Building The Forum: Or, Help Design Trevor’s Dissertation

In a 2009 interview with ReadWriteWeb, Mark O’sullivan, the lead developer of the open source web forum software Vanilla, was asked if Web forums are still relevant in the era of the real-time-web of Facebook and Twitter. His response offers an important point of entry for understanding the under-explored implications of web forum software, “Do a Google search for anything. How many of those search results are from discussion forums?” When asked if the prevalence of discussion forum threads in search results had to do with a querk in page-rank, Google’s system for evaluating the relevance of pages in any given search, he responded “It has to do with people having real discussions and giving real answers.” Yes, he is defending the relevance of his product in the face of a range of social networking platforms. Still, his response is verifiable. In my own experience, I find myself in the middle of a threaded web forum discussion on nearly a daily basis. We consult this collective knowledge-base on a regular basis, but generally know little about the structures, systems, ideologies and theories of end users involved in it’s creation.

In particular, we know little about the design decisions behind the forum software that enable dialog and discussion online. To be sure, the nature of Google’s search algorithm, page rank, and its approach to caching pages, each play important roles in this experience. However, the first step in the process involves the software tools that enable and shape our discourse online. The structure of the conversations that we engage in on online discussion boards, blogs, and other comment driven platforms are shaped (to some extent) by the Mark O’Sullivan’s of the world, the individuals that create, design, implement and hack on the software that makes the web a platform for community discussion, deliberation and dialog.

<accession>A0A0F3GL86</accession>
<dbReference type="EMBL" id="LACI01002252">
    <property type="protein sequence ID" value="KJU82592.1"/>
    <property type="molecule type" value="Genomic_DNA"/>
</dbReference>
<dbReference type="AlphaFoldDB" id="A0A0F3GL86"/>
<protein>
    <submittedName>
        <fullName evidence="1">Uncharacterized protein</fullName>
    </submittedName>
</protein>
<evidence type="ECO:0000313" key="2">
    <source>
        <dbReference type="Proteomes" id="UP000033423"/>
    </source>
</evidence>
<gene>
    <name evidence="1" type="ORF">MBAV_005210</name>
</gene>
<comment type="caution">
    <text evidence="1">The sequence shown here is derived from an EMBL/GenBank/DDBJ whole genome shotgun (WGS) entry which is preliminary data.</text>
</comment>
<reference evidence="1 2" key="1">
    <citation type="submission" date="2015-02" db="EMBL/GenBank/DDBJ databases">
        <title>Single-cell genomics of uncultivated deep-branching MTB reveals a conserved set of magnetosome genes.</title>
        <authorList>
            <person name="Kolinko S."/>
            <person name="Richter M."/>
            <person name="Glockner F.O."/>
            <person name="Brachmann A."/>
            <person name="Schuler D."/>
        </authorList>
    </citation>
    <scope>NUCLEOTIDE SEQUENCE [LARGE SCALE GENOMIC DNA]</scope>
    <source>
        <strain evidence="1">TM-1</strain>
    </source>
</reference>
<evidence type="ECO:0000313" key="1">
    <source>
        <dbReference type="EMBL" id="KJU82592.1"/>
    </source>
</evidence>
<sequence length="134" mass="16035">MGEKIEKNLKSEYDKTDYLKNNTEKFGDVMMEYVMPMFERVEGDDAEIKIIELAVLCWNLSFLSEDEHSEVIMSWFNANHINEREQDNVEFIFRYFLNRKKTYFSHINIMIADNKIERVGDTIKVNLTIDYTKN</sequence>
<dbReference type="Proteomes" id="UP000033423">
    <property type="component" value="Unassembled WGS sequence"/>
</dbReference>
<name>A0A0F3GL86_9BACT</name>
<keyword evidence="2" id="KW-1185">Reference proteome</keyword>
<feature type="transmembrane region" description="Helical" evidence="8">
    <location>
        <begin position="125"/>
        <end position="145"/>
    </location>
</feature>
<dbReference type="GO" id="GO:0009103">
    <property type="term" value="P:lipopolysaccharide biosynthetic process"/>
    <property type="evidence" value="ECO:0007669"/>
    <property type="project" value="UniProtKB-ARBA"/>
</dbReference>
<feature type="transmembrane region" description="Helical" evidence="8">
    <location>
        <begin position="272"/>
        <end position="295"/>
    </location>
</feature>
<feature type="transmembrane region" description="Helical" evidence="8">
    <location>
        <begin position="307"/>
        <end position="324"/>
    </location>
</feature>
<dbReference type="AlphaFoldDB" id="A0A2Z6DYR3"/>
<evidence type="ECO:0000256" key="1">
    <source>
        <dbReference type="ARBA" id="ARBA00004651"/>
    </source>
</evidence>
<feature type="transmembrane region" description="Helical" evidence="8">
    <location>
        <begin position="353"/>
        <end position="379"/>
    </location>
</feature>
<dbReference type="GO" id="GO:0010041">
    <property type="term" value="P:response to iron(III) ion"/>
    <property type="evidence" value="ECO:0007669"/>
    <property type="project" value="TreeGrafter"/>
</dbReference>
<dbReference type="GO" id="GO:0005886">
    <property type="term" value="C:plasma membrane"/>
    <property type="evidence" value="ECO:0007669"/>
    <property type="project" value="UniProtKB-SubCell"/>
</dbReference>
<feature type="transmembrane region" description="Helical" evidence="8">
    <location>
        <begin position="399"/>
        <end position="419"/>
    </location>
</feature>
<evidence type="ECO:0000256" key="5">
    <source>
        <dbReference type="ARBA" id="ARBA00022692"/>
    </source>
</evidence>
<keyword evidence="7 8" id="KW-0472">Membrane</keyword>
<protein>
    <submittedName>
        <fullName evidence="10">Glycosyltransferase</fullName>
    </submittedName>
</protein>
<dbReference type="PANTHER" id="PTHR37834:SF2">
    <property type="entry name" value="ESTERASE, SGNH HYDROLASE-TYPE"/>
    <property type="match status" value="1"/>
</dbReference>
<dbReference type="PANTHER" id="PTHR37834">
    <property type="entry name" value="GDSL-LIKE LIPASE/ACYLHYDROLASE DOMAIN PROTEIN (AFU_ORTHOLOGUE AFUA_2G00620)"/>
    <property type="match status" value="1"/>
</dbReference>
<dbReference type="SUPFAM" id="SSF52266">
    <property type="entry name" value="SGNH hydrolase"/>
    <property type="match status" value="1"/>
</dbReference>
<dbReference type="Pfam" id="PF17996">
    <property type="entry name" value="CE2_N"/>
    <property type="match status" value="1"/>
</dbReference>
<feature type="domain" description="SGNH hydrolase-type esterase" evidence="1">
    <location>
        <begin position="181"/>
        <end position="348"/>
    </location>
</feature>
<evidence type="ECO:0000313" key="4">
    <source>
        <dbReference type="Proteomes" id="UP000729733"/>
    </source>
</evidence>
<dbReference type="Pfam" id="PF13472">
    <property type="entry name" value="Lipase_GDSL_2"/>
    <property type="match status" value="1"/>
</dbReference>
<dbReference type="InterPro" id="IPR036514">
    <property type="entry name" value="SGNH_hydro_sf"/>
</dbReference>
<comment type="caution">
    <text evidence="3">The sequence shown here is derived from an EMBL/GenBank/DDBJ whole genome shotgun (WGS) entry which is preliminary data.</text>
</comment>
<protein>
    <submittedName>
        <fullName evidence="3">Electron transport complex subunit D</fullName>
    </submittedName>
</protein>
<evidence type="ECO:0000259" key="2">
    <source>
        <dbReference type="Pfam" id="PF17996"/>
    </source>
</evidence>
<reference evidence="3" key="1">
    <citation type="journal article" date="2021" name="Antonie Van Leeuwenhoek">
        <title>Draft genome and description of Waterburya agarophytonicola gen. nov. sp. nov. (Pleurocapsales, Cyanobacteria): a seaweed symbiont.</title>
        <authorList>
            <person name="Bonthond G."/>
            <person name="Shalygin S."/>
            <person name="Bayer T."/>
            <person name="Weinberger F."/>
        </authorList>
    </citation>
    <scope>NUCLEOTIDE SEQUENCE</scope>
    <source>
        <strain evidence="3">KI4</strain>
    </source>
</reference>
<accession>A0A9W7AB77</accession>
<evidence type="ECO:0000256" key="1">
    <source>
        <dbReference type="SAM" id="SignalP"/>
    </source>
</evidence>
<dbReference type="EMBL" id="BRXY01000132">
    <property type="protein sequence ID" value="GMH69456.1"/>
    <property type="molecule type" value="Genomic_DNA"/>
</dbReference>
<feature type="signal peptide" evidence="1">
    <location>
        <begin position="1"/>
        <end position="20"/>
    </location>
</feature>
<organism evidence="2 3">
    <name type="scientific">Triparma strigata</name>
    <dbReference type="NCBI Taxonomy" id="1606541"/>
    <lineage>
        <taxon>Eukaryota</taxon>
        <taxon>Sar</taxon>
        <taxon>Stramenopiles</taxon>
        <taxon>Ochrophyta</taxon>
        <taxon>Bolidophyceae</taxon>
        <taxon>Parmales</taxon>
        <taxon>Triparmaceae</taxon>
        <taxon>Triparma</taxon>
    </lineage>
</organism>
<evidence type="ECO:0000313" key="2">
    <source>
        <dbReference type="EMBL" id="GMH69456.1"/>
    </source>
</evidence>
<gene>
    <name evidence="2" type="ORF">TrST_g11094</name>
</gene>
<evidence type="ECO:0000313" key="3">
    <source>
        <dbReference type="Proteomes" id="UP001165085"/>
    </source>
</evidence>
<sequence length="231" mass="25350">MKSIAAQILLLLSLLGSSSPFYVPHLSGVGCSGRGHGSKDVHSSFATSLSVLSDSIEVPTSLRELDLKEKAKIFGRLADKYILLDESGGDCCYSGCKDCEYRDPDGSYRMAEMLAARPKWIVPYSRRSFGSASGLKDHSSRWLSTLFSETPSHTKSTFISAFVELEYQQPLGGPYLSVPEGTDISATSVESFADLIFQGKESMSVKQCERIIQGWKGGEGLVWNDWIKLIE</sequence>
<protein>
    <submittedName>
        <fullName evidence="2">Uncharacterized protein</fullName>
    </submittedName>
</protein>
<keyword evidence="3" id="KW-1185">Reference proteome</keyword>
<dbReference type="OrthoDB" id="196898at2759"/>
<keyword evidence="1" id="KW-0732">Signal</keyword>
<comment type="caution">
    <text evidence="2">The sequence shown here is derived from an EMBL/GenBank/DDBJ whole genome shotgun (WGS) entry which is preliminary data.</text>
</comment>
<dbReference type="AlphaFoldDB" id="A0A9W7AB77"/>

Beyond the knowledge-base, web forums are increasingly being explored as places where young and old alike are developing valuable skills and knowledge. Ito and others suggest that these kinds of spaces are where many young people are “learning to navigate esoteric domains of knowledge and practice and participating in communities that traffic in these forms of expertise” (2009, p. 28). Similar things have been said about fan fiction forumsvideo game forums, and hip-hop forums.The more we think about software environments, like forumsas learning spaces, the morewe need to understand how their design enables and disables particular kinds of discourse.

Welcome to my Dissertation (I Think)

It looks like this is what I am going to write my dissertation about. I intend to blog my way through this process. I have not yet written my proposal, I have drafted a 40 page sketch of some of the conceptual framework I am thinking through. (Which I will not subject you to), but I do not yet have a formal proposal. I plan to work through my research design on the blog and I would like to invite any and everyone even remotely interested in this topic tocomment, critique and share thoughts about how I am going about this. I am largely thinking about this as a project in software studiesplatform studiesSTS, and distributed cognition.

How to Books and A History of Vanilla Forums

To kick this off I thought I would describe the two primary sets of sources I intend to work with. So far I am focusing primarily on two kinds of source material to develop two kinds of stories.